The Wreathing of the Lions is one of the longest standing holiday traditions at the Art Institute. A little background for those of you not familiar with the event . . . right before the museum opens on the day after Thanksgiving, we ceremoniously hang pine wreaths around the necks of the two lions who “protect” our front steps, officially (for us, at least) marking the opening of the holiday season.
This year we’re trying something a little different. We’ve asked artist Yves Behar (whose Terra Anima is currently on view in the Modern Wing) to design new wreaths for us inspired by the Modern Wing and the spirit of the holidays. We’re not going to give it away, but here’s a close up of one of the new wreaths . . .
But don’t worry: for all of you purists out there, the traditional pine wreaths will go up in the middle of December. Happy Thanksgiving to all!
35 min 13 sec ago The Art Institute of Chicago #TBT The Boy Scouts check out Whistler’s Mother, on view at the Art Institute for the Chicago World’s Fair, 1933.
Whistler’s iconic painting has only been exhibited at the Art Institute on two occasions: once in 1933 and again in 1954 for the exhibition Sargent, Whistler, and Mary Cassatt. See this beloved American portrait—at the Art Institute again for the first time in over 60 years—starting March 4.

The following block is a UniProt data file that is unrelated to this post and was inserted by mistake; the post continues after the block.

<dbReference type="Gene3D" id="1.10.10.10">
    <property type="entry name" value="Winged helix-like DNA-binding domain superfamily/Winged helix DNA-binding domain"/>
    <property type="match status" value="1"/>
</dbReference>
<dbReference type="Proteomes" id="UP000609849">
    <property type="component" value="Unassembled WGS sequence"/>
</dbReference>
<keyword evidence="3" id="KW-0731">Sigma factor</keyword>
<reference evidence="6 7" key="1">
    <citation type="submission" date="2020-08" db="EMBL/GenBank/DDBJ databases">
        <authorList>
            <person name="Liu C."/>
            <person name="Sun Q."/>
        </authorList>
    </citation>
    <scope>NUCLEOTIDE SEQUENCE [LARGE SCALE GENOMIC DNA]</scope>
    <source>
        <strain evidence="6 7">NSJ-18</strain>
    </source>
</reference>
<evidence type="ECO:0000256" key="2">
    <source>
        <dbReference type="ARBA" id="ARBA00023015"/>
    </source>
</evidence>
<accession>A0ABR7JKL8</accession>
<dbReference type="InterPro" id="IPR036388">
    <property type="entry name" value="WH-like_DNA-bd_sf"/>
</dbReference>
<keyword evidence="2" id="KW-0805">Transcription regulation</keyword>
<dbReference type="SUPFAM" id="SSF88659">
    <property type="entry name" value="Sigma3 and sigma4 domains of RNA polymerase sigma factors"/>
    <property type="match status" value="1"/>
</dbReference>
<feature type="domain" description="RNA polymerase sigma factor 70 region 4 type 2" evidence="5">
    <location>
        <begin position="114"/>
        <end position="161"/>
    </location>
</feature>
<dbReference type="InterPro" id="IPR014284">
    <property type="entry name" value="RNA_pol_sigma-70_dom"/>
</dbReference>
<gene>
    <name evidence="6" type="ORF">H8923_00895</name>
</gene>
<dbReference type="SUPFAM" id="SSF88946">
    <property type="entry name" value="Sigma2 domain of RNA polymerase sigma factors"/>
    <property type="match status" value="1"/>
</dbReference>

2 hours 5 min ago The Art Institute of Chicago TOMORROW—Join us for a special After Dark in the Modern Wing! Catch a performance from the legendary psychedelic pop group Os Mutantes and explore the exhibition Hélio Oiticica: To Organize Delirium—where visitors are invited to take off their shoes and walk through immersive sand-filled installations.
Use the code ADXL10 for $10 off any ticket price—http://bit.ly/2mhLXGh
4 hours 58 min ago The Art Institute of Chicago COMING SOON—Whistler’s Mother: An American Icon Returns to Chicago
Painted in 1871, the portrait better known today as “Whistler’s Mother” was intended to demonstrate the artist’s recent focus on tonal harmonies over subject matter. It came to be lauded as an icon beloved by Americans but rarely seen in the United States.
Explore Whistler’s use of family members as subjects, his abstract treatment of conventional genres such as portraiture and landscape, and the art of his professional ambition, in this focused installation of approximately 25 objects.
OPENING MARCH 4—http://bit.ly/2l3ZCze